St Nazaire, 1942: The Heroic Story of Operation Chariot
Spring 1942: with Britain on the back foot, Churchill realised decisive action – however extreme, eccentric or even suicidal – was utterly necessary.
He demanded effective ideas and plans from his commanders, he wanted, most of all, ultimate victory, and for that the war leader needed to recruit men brave enough to carry out his favoured method of hitting back – an all-out offensive on the enemy. But how to implement a successful shocking and sufficiently damaging blow was keeping Churchill awake at night. A large invasion was off the cards Gutsy deployments to Norway and northern France by British troops in 1940 fell way short of military success.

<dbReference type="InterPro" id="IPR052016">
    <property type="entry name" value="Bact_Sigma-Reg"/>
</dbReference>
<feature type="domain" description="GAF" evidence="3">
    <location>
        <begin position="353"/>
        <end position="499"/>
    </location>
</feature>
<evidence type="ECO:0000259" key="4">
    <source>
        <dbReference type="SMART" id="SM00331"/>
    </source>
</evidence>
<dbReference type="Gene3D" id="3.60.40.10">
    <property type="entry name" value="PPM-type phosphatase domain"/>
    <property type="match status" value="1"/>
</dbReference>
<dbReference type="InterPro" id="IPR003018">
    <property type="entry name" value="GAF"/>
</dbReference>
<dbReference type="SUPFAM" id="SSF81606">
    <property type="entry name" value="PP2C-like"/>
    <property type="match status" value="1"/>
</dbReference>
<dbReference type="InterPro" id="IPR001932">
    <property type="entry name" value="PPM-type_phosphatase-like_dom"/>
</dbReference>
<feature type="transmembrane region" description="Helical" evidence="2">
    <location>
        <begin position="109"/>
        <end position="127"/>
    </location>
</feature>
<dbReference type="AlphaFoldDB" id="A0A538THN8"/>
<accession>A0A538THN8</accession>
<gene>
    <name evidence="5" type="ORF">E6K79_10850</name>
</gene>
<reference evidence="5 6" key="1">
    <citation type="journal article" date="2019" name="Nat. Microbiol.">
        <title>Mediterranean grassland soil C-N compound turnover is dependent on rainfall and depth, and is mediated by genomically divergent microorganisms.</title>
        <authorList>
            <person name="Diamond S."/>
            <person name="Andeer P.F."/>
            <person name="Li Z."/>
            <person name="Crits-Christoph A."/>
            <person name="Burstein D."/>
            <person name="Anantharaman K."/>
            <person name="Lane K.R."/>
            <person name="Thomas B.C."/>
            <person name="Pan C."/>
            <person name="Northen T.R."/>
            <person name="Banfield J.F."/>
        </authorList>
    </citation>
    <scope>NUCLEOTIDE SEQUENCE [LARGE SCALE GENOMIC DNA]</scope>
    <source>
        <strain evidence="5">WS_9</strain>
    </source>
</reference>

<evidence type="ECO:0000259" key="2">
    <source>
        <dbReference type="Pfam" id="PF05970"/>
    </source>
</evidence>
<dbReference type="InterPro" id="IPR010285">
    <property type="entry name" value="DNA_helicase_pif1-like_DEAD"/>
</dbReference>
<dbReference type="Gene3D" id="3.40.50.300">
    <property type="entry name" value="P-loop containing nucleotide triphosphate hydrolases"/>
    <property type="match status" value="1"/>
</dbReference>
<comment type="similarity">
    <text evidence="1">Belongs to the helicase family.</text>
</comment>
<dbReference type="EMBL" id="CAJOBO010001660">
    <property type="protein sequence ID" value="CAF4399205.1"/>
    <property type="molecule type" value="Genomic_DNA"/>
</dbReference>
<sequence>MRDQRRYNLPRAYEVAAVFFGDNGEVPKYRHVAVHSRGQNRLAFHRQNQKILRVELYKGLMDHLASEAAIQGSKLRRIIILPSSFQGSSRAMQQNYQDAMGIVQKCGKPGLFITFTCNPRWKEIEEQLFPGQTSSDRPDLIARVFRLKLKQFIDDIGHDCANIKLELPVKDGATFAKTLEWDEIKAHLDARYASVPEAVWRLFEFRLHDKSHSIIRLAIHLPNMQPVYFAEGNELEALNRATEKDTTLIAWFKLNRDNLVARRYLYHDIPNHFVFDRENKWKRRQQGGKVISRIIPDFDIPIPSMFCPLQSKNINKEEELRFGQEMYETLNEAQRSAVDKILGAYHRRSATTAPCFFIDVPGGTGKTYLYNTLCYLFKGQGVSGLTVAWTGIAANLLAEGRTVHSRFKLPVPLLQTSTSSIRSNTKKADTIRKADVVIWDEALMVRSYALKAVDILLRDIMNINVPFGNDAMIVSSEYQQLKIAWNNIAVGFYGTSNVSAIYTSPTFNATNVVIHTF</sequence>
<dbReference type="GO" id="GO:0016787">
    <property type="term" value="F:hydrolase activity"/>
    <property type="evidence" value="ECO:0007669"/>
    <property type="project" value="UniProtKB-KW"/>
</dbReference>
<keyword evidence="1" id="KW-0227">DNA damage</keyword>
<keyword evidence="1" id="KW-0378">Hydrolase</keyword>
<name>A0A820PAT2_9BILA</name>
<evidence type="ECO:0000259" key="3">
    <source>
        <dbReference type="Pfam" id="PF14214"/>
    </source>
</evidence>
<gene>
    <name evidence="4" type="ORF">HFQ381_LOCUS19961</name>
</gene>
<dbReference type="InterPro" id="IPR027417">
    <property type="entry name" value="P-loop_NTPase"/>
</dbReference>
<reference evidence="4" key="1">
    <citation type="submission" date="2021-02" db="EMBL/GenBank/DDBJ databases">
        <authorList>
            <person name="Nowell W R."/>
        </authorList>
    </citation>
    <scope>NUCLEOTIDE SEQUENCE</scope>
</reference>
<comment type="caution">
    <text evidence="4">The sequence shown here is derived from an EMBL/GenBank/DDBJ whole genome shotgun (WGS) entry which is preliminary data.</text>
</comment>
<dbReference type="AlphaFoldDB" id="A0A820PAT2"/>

A bad situation, concludes the author in this superb book, made even more acute as, by April 1941, the Germans had occupied Greece. Churchill was also livid because the battleship Bismarck had sunk HMS Hood in May 1941 during the Battle of the Denmark Strait, the Royal Navy’s greatest tragedy. Moreover, in February 1942, much to the humiliation of the resident garrison, the Japanese captured Singapore. The Axis was buoyed up by these early victories, and Hitler appeared to be unstoppable in his ambition. Little wonder Churchill felt the pressure to get results, and get them fast, for the sake of liberty.